I’m no fan of Jim Jordan, R-Ohio. But excluding him from the committee to investigate Jan. 6 was a mistake.

We all saw what we saw Jan. 6, and it was deeply disturbing. The halls of Congress belong to the peoples’ chamber, but that does not make them a public house. Bum-rushing security, defiling the place by smashing stuff up and chasing down members, and attempting to obstruct a lawful, indeed sacred ritual of democracy can’t and won’t be whitewashed.

There were reportedly calls to lynch the vice president.

But as Gen. Mark Milley rightly said when he testified before Jordan’s pal, Matt Gaetz, he wants to understand “white rage.” It was suggested that “white rage” was behind Jan. 6, and since it has, whether or not it actually was to be studied. So, too, do the origins of the incident and the organizers.

There is a lot we need to understand to process the events.

Anyone looking forward to congressional hearings or investigations revealing what really happened or lighting the way to new, useful answers is usually bound to be disappointed. As we’ve seen far too often, these proceedings can degenerate into bad theater. So goes Speaker Nancy Pelosi’s official rationale for barring Jordan and Jim Banks, another Republican, from the special panel.

Unfortunately, that opens the door to one-sided theater.

As a Republican, I believe Liz Cheney (R-Wyo.) will better represent me than Jordan would. But it’s important for the whole country to see Jordan’s antics too, because they might very well be relevant to the proceedings. He was one of 147 Republicans who voted to overturn the election results. That establishes at least a parallel with the narrative that drove many of the rioters or, as the mass media puts it, insurrectionists.

It’s always better to hear something from the horse’s mouth. Defining someone in the abstract dilutes the person, and one of the things wrong with our country today is a tendency to talk about “the other” in the abstract — as opposed to talking to the other. Sure, we already know Jordan won’t wear a jacket. He’ll ape about some more. He’ll antagonize some witnesses, as Gaetz did Milley. In that process, though, we can learn something.

“Have you no decency?” Defense counsel Joe Welch asked Wisconsin Sen. Joseph McCarthy during the hearings in 1954, over allegations of communists in the Army. McCarthy’s staff aide was none other than Roy Cohn, an innately dark figure who later defended mob bosses and became a mentor to the publicity-seeking New York real estate baron, Donald Trump.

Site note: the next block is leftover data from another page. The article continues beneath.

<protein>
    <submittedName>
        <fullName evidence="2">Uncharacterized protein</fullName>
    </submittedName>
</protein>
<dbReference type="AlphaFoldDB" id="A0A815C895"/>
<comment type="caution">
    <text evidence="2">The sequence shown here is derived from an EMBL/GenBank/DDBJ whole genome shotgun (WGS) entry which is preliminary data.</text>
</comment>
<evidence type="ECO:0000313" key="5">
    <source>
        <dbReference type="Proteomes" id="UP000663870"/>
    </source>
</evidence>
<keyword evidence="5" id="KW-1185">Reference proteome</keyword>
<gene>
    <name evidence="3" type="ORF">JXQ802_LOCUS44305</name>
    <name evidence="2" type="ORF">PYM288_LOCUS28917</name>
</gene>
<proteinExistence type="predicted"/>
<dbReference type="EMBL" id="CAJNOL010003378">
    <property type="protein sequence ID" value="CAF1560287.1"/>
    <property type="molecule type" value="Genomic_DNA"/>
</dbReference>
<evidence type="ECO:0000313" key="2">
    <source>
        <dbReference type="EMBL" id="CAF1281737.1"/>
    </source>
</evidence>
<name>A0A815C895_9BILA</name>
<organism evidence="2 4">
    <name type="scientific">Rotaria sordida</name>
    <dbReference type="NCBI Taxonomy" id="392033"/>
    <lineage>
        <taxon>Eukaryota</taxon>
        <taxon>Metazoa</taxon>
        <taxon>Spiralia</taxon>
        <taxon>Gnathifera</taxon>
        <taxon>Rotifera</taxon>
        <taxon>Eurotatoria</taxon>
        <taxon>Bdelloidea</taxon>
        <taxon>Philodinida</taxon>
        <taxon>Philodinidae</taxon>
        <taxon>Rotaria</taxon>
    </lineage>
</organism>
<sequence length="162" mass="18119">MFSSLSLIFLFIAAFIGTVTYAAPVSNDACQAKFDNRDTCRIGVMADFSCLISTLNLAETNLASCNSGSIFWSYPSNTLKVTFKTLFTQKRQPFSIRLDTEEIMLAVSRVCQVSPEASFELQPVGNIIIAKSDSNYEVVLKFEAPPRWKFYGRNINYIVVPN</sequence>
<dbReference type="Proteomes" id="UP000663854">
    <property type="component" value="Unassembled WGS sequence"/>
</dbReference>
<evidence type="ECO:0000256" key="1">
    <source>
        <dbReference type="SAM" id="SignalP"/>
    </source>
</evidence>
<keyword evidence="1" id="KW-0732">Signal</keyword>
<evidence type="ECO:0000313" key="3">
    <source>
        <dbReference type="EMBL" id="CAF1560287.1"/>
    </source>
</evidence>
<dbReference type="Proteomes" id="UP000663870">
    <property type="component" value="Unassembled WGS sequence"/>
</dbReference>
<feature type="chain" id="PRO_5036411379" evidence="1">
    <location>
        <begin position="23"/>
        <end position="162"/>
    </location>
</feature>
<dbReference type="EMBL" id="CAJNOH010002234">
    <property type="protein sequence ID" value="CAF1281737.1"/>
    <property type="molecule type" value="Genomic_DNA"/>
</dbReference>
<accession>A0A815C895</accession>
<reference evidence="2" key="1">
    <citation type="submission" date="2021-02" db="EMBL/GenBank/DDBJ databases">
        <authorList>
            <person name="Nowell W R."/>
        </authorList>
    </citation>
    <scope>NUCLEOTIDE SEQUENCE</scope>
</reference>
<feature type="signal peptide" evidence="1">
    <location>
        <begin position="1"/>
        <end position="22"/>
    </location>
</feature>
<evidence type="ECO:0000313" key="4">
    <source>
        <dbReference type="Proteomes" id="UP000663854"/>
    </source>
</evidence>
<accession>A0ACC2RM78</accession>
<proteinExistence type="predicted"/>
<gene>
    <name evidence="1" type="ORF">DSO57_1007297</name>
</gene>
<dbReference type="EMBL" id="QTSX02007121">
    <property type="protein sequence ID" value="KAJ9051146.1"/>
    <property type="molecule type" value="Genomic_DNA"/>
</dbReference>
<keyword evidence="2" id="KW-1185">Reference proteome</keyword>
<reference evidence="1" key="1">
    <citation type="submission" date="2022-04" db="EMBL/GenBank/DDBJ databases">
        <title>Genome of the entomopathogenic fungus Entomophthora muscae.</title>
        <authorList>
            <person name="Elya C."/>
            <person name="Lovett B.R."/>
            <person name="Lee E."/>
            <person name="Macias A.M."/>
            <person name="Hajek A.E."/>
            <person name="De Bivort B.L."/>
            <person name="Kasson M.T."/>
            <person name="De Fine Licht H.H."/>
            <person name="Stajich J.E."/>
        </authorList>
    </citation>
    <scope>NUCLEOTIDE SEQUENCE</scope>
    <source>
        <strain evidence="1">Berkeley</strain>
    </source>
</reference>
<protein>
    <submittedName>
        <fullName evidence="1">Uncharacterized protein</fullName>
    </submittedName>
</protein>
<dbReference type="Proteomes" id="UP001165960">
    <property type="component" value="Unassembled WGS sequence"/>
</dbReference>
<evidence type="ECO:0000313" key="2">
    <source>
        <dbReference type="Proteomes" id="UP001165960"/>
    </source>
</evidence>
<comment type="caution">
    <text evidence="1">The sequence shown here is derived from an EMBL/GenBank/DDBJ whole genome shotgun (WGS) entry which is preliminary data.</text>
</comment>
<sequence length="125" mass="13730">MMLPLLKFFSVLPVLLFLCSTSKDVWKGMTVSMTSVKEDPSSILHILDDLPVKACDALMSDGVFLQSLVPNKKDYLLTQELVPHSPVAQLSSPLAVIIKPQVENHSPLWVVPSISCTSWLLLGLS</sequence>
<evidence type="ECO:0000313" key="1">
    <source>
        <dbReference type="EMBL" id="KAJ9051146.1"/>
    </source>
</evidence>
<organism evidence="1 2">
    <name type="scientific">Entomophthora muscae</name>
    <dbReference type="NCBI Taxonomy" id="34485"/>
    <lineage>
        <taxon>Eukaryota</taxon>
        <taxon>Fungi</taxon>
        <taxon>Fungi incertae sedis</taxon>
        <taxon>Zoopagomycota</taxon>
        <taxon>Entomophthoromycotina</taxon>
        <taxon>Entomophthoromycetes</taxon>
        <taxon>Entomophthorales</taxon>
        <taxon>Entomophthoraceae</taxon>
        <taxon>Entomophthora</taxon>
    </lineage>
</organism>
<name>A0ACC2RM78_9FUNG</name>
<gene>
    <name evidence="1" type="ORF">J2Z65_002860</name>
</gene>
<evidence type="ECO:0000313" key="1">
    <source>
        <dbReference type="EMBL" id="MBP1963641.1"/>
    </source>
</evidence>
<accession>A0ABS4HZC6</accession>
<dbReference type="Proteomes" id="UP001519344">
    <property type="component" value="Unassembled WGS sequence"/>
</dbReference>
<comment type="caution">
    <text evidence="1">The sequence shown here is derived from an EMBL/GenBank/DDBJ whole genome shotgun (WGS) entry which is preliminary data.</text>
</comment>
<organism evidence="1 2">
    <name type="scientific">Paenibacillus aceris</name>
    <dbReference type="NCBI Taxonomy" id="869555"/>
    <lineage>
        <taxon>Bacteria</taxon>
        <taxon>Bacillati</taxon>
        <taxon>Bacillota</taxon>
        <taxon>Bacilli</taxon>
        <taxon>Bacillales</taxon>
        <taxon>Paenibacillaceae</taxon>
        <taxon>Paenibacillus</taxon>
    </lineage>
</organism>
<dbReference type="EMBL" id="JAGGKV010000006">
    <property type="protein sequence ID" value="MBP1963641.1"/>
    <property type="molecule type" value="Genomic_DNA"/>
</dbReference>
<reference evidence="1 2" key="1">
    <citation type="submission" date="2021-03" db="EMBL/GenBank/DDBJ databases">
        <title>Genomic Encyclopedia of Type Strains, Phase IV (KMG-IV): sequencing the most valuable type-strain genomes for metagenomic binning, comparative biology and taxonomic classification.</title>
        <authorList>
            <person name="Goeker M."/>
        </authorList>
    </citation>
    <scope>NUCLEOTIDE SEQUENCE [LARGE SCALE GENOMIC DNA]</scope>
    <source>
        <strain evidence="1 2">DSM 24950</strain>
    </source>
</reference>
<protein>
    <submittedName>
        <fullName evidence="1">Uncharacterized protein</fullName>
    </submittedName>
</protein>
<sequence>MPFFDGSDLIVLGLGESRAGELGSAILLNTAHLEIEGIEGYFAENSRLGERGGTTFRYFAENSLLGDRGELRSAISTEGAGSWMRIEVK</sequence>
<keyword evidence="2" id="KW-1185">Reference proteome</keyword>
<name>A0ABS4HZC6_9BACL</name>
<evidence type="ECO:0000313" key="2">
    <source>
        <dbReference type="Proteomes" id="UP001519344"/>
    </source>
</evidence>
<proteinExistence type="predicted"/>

If this probe comes to that, there should be an opportunity to challenge opposing views openly. I don’t see anyone on the Hill today who could stand up the same way Welch, our late Sen. Margaret Chase Smith or Missouri’s Stuart Symington did. But let’s not short-sheet the current crew; the optimist in me thinks we deserve the chance to see if anything redeeming can come out of this exercise.

Half of America assumes these hearings will just put the final touches on a whitewash job, while the other half believes they’re rigged and will be just another witch-hunt. That’s a huge problem for their credibility at the very outset. One side shouldn’t get to decide who their loyal opposition is, unless of course you’re in a monarchy or authoritarian regime. At least on reality television, you get voted off the island.

Anyway, the die is now cast. If this  show’s purpose is to find out what happened near the start of this year, let’s hope someone asks good questions of witnesses qualified to shed real light on things. If the purpose is to find ways to prevent this from happening again, let’s hope for some real ideas.

But if the purpose is to polarize and vilify, the hearings will do no good, and probably exacerbate one of the underlying problems: There is a growing sense in America that the gulf between the governed and the governors is widening. When Pelosi gets to decide what is “unproductive” — as she projected Jordan’s contributions would be — the whole thing starts to look stage-managed.

The biggest problem with the democratization of speech that technology has delivered is the new campaign by officialdom to police it. There are always reasons to curb dangerous speech, sure, but these can quickly becomes simply pretexts. I felt chilled when White House spokeswoman Jen Psaki blithely admitted they are alerting companies like Facebook to what they consider “disinformation.” Yes, it was chilling the way only someone who’s sees freedoms erode elsewhere can feel.

Now we’re talking about who gets to call and question witnesses, and there are probably other curbs on “unproductive” talk in the works as well. We’ve all heard plenty of stupid speech in recent years, but that doesn’t mean America is so fed up we’re ready to let someone regulate it. Censorship tends to backfire.

Pelosi made a mistake in barring two Republican reps from the panel, but the only way not to now turn them into heroes is by holding a productive and informative inquiry.

I’m less optimistic about that, but hope dies last.

Sam Patten is a recovering political consultant who was raised in Knox County and worked for Maine’s last three Republican senators.